De Leon v. Perry (Texas)
Filed on October 28, 2013; preliminary injunction granted in U.S. district court on February 26, 2014. The district judge issued a stay pending appeal.[388] Circuit Judge James E. Graves, Jr. denied without comment the plaintiffs motion for an expedited hearing of the appeal on May 21.[389] He approved expedited oral argument on October 7.[390]

Sixth Circuit[edit]

All four states under the jurisdiction of the Sixth Circuit Court of Appeals have a same-sex marriage case under appeal in that court. The Sixth Circuit heard oral arguments in these cases (DeBoer, Obergefell and Henry, Bourke and Love, and Tanco) on August 6, 2014.[391]

DeBoer v. Snyder (Michigan)
Filed on January 23, 2012; the U.S. district court found that the state ban violates the equal protection clause, 973 F. Supp. 2d 757 (E.D. Mich.) and issued a permanent injunction against enforcement of the state's same-sex marriage ban on March 21, 2014. The Sixth Circuit issued a stay pending appeal, on a 2–1 vote agreed to expedite the appeal, and denied the state's petition for an initial hearing en banc.[392]
Obergefell v. Himes and Henry v. Himes (Ohio)
In a case filed on July 19, 2013, Obergefell v. Wymyslo, the U.S. district court found that the state ban on same-sex marriage violates the due process clause, for the limited purpose of issuing death certificates. On February 10, 2014, four same-sex couples legally married in other states filed suit in U.S. district court asking that Ohio be required to record the names of both same-sex parents on their children's birth certificates. They amended their suit to challenge the state's denial of marriage rights to same-sex couples. On April 14, 2014, District Court Judge Timothy Black, ruling in Henry v. Himes, wrote that "Ohio's marriage recognition bans are facially unconstitutional and unenforceable under any circumstance". He ordered the state to record the plaintiffs' names on their children's birth certificates, but stayed further enforcement of his decision pending appeal. On May 29, 2014, the Sixth Circuit consolidated Obergefell and Henry.[393] Henry is currently on appeal in the Sixth Circuit, which heard oral argument on August 6.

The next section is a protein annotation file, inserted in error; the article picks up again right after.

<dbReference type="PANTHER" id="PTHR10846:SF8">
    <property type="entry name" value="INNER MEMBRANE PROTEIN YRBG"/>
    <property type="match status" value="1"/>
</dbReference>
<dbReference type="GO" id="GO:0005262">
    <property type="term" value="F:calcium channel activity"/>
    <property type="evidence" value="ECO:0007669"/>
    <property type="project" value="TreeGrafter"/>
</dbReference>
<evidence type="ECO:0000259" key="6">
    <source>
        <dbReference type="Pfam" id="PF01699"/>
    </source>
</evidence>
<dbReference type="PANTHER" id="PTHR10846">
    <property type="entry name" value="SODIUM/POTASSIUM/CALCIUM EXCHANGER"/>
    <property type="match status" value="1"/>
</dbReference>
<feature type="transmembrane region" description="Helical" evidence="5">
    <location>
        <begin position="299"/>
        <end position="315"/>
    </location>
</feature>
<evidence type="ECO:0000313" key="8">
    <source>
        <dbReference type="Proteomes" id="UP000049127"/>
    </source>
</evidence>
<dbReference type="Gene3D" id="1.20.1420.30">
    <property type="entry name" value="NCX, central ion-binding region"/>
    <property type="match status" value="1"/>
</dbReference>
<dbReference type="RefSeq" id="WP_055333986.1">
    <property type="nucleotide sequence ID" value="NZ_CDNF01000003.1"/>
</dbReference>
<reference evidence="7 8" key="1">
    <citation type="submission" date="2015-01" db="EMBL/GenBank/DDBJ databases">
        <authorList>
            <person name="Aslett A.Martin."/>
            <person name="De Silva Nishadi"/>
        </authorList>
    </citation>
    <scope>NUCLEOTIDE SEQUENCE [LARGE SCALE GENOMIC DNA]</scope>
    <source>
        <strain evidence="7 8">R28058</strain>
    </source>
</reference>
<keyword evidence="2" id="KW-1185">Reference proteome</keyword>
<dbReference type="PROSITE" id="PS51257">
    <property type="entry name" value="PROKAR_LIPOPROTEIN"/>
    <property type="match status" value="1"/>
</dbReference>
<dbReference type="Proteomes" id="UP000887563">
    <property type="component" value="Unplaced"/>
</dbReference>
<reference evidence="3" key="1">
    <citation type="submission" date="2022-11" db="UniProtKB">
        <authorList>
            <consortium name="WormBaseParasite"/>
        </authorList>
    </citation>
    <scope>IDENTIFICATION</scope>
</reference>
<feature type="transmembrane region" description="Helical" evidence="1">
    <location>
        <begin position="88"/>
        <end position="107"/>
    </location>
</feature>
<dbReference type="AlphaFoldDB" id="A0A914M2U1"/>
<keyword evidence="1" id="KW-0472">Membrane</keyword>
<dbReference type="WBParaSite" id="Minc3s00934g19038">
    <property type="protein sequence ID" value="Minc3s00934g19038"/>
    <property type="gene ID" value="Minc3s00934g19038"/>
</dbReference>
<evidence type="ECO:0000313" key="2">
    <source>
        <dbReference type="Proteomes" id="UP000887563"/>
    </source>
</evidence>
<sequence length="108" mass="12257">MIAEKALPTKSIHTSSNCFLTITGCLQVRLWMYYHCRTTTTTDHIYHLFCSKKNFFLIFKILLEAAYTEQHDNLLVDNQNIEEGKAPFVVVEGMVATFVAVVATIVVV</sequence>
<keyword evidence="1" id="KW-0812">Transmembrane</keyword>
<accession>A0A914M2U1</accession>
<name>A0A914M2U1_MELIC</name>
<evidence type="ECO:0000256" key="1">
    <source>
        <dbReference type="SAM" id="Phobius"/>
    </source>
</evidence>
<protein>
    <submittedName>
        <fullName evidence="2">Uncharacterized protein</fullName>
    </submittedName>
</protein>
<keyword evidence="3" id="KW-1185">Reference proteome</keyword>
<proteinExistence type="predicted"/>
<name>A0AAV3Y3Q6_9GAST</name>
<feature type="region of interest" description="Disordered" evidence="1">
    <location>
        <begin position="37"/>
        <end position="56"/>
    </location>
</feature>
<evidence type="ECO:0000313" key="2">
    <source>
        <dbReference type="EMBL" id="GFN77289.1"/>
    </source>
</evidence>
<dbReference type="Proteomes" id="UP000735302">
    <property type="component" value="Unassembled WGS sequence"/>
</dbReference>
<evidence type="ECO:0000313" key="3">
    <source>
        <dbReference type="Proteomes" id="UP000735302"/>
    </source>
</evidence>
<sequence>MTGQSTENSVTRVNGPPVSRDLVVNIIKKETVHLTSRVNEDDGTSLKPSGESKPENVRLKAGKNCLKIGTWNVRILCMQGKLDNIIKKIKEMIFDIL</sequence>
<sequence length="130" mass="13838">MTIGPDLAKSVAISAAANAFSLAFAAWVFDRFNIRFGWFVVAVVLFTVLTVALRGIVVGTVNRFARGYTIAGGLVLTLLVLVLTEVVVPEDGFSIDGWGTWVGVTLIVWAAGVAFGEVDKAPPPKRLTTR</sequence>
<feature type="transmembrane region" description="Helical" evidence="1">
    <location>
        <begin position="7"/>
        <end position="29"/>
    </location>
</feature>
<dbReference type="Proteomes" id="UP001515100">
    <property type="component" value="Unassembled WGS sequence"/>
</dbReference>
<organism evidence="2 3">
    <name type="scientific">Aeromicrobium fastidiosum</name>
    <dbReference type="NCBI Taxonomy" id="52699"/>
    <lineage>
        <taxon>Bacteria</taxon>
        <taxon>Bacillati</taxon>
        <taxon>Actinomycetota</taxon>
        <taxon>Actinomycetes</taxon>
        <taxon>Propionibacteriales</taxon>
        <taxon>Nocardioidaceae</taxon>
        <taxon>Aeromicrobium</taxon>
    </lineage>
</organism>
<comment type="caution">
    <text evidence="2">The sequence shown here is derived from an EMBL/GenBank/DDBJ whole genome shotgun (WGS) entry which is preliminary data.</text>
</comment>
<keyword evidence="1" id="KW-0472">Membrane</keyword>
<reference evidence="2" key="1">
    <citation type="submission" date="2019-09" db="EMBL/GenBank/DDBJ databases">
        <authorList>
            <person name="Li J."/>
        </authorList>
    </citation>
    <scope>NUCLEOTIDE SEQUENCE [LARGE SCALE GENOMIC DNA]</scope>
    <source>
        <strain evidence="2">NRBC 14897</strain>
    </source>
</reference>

Bourke v. Beshear and Love v. Beshear (Kentucky)
Filed on July 26, 2013; the U.S. district court found the state's refusal to recognize same-sex marriages from other jurisdictions an unconstitutional violation of the equal protection clause and stayed enforcement of its decision during appeal. After additional plaintiffs joined the lawsuit to challenge the state's denial of marriage licenses to same-sex couples, the court divided the case. Love continued in district court as to the state marriage license issue, while the out-of-state recognition issue was appealed.[394] On July 1, 2014, U.S. District Judge John G. Heyburn II found in favor of the intervening plaintiffs and ruled that Kentucky's denial of marriage licenses to same-sex couples violates the equal protection clause. He found that homosexual persons constitute a suspect class deserving heightened scrutiny and suggested the Sixth Circuit should adopt that standard of review. He found Kentucky's ban did not withstand even rational basis review.[395] He stayed his ruling pending appeal. The Sixth Circuit consolidated Love v. Beshear with Bourke v. Beshear.